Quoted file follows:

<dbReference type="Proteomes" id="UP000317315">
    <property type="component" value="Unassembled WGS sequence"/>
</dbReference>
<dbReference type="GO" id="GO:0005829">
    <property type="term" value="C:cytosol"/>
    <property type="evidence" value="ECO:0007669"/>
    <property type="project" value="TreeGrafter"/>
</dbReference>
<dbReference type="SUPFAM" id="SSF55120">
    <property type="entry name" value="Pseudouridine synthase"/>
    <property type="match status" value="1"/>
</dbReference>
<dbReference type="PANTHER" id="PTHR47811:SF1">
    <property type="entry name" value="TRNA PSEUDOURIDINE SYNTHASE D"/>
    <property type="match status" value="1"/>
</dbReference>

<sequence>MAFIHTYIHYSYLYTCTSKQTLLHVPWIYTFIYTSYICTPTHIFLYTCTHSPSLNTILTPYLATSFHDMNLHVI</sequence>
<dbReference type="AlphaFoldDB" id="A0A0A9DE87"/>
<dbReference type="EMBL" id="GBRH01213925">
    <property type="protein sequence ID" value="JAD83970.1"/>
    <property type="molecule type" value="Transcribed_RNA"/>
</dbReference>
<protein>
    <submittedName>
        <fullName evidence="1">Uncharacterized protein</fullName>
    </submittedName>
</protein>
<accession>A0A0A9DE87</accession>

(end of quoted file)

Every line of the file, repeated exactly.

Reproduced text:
<dbReference type="Proteomes" id="UP000317315">
    <property type="component" value="Unassembled WGS sequence"/>
</dbReference>
<dbReference type="GO" id="GO:0005829">
    <property type="term" value="C:cytosol"/>
    <property type="evidence" value="ECO:0007669"/>
    <property type="project" value="TreeGrafter"/>
</dbReference>
<dbReference type="SUPFAM" id="SSF55120">
    <property type="entry name" value="Pseudouridine synthase"/>
    <property type="match status" value="1"/>
</dbReference>
<dbReference type="PANTHER" id="PTHR47811:SF1">
    <property type="entry name" value="TRNA PSEUDOURIDINE SYNTHASE D"/>
    <property type="match status" value="1"/>
</dbReference>

<sequence>MAFIHTYIHYSYLYTCTSKQTLLHVPWIYTFIYTSYICTPTHIFLYTCTHSPSLNTILTPYLATSFHDMNLHVI</sequence>
<dbReference type="AlphaFoldDB" id="A0A0A9DE87"/>
<dbReference type="EMBL" id="GBRH01213925">
    <property type="protein sequence ID" value="JAD83970.1"/>
    <property type="molecule type" value="Transcribed_RNA"/>
</dbReference>
<protein>
    <submittedName>
        <fullName evidence="1">Uncharacterized protein</fullName>
    </submittedName>
</protein>
<accession>A0A0A9DE87</accession>